On their fourth studio album, Pissed Jeans are up to their old menacing ways. Honeys is packed with drudging, noisy guitars that toggle between rapid and slow grinds of pace but are always brutally loud and aggressive. It’s a sound not far removed from previous efforts and again finds singer Matt Korvette delivering sarcastic, angst-ridden lyrics mostly dealing with feelings of isolation and often lined with an odd sense of cockiness. While it may not be a distinct step forward creatively, the blue-collared Allentown, PA, quartet has managed another solid effort that maintains its edge.
The two different paces really are what distinguish the album. Starting out with the fast, aggressive attack of “Bathroom Laughter,” with Korvette shouting like a mad man, they then bring things down to their bare, ugly bones on “Chain Worker.” Supported by not much more than the plod of Randy Huth’s distorted bass and sparing thuds on Sean McGuiness’s drums, Korvette screams, creating a total impression of isolation. As usual, he comes off as the quiet kid in the corner, plotting his revenges and taking a sort of pride in his loner status. By “Romanticize Me,” they’ve picked things back up again and carry into the chord-pounding “Vain In Costume.” Likely the angriest of the bunch, “You’re Different (In Person),” climaxes with Korvette hollering the song title with the immense bitterness of distrust. The sludge of “Cafeteria Food” is met with the type of observations on the mundane that Pissed Jeans have routinely offered through their career, closing with the deadpan line, “I’m feeling like Jesus Christ, our savior.”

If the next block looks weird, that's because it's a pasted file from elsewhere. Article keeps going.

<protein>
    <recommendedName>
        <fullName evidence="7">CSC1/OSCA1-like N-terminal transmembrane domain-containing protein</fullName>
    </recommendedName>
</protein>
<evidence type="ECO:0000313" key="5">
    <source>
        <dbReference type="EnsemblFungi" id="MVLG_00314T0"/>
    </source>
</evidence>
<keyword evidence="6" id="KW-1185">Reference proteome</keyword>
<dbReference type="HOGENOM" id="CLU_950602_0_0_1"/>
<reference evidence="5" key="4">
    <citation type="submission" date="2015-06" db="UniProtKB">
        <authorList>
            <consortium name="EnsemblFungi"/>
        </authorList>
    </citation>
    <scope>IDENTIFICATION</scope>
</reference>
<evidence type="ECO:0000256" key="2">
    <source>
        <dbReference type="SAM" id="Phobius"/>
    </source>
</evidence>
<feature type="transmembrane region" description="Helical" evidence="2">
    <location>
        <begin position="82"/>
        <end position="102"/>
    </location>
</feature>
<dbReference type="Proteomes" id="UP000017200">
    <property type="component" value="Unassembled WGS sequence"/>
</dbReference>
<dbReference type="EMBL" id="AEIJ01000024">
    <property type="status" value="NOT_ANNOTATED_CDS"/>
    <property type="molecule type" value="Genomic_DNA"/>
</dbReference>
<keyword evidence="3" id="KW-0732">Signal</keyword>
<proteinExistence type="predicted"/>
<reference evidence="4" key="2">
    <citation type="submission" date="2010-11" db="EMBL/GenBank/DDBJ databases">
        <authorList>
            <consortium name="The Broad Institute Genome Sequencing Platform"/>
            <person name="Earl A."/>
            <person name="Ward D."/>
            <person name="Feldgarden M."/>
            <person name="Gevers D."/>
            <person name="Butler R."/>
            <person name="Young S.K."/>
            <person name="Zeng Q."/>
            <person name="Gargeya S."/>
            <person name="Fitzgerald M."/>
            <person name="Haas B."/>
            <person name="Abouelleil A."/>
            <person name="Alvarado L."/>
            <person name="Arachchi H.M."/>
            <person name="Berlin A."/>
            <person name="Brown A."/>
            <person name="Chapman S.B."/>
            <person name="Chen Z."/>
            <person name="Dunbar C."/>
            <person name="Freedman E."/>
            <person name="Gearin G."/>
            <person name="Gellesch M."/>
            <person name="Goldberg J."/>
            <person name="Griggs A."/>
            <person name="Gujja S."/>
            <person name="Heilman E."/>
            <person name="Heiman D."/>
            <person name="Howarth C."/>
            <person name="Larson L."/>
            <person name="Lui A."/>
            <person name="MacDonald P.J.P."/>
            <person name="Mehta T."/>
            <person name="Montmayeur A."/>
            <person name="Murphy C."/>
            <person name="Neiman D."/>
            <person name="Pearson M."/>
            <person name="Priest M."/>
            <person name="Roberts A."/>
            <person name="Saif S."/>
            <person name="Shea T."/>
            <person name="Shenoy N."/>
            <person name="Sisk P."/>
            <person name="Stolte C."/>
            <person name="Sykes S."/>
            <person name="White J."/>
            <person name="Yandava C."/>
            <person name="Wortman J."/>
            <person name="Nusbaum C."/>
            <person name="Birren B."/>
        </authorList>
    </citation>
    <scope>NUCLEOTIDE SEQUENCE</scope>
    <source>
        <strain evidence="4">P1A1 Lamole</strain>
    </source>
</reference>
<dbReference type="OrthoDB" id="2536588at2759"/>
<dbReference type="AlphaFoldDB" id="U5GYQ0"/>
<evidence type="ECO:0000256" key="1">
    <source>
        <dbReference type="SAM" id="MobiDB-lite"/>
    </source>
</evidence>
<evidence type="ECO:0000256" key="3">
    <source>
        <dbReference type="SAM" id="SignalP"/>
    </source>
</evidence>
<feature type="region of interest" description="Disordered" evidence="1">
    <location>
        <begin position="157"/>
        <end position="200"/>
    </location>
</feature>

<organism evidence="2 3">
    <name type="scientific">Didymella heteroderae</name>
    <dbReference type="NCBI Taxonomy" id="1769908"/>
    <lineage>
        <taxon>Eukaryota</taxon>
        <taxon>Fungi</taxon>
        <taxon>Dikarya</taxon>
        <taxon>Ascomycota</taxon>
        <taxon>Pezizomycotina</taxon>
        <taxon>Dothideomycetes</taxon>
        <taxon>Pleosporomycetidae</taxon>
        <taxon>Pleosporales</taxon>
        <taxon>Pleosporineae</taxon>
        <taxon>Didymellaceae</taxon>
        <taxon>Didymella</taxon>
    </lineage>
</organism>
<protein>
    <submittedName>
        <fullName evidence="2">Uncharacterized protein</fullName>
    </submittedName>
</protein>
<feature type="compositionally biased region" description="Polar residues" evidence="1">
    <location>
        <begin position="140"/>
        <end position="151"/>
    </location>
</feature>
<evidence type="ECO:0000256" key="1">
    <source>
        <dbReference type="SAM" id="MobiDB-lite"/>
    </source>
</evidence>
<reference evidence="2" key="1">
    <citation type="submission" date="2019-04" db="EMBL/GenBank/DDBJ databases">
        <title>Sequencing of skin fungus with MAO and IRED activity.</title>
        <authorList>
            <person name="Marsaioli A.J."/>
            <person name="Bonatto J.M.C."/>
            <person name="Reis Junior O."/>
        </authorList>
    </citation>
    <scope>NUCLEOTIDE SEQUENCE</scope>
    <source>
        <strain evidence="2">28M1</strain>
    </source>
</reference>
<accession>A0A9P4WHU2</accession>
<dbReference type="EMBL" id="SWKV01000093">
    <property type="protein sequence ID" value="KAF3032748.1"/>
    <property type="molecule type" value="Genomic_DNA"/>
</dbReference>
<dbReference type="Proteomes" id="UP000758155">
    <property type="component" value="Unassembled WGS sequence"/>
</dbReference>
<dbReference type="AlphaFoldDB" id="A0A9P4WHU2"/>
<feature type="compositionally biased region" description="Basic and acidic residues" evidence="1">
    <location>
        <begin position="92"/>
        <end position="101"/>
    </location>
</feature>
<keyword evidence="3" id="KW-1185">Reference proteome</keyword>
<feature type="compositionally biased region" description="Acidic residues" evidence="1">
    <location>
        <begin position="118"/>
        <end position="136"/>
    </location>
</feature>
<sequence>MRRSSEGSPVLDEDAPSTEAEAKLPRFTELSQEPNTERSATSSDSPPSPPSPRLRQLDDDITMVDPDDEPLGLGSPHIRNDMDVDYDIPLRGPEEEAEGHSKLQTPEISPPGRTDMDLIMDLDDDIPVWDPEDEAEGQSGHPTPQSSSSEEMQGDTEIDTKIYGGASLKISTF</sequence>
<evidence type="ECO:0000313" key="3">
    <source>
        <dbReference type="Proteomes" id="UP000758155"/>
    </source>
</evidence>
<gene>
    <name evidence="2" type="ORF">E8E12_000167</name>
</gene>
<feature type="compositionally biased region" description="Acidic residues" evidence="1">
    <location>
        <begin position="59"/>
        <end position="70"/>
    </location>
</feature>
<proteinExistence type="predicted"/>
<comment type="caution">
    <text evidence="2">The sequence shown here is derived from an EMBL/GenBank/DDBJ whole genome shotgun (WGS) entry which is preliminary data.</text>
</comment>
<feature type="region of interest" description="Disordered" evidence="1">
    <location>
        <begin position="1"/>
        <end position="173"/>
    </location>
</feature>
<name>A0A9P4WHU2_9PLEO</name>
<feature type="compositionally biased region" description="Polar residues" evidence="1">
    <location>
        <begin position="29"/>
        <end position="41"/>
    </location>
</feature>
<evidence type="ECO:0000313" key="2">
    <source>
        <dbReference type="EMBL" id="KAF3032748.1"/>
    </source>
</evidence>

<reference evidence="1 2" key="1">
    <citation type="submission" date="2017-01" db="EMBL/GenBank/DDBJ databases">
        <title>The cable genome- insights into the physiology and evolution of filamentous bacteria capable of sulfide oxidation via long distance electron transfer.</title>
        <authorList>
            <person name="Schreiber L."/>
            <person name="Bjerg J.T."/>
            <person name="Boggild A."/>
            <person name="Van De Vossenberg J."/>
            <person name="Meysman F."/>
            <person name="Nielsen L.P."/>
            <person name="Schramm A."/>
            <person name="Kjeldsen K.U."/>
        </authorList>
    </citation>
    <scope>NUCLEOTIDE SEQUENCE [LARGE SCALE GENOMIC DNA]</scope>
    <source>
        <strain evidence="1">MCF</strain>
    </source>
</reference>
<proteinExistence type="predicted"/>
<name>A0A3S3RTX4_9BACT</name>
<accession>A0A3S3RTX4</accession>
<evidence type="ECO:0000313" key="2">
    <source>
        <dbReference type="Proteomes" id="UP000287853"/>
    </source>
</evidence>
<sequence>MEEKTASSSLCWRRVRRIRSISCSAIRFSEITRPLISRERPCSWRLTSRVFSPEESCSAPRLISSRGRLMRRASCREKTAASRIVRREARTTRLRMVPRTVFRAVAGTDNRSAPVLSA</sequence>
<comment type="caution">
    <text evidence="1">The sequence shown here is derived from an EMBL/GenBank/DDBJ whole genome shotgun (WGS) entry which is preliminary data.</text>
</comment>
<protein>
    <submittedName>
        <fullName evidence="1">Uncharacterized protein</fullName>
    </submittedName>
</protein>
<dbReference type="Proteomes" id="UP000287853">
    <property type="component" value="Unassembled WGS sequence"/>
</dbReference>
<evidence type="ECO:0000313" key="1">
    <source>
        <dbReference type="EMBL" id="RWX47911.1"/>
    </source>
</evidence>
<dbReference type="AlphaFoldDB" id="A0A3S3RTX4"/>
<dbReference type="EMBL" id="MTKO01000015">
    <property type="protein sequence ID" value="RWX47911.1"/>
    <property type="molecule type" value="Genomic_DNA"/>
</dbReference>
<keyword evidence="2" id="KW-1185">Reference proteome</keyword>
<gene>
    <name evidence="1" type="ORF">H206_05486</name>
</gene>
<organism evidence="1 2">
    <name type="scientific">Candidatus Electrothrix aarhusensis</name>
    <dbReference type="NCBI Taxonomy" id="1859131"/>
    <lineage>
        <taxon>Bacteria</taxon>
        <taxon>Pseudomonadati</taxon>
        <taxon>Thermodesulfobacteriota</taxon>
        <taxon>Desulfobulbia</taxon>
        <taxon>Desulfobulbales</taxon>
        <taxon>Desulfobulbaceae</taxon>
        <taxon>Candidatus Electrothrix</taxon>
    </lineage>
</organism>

The brashness and angst that come with hardcore-related music tend to be a young person’s game. Often with age, we’re strapped with giving much more than we stick it to the man, rendering the authenticity of the anger in a song a little hollow. However, Pissed Jeans almost bridge the gap on “Health Plan,” a song about the point in adult life when you have to choose a health plan, to which Korvette explains, “You wanna know my secret? I stay away from doctors!” On “Teenage Adult,” the subject is addressed directly, singing, “Just another teenage adult, all frozen in time” in a mid-tempo stride.
With similarly noise-heavy bands like Slug Guts, METZ and Pop. 1280 making waves in recent years, on Honeys Pissed Jeans have reasserted themselves in the conversation, reminding people they’ve still got plenty of anger up their sleeves. Even if the perspective is slightly older, the album finds the band loud, raucous and cynical as ever.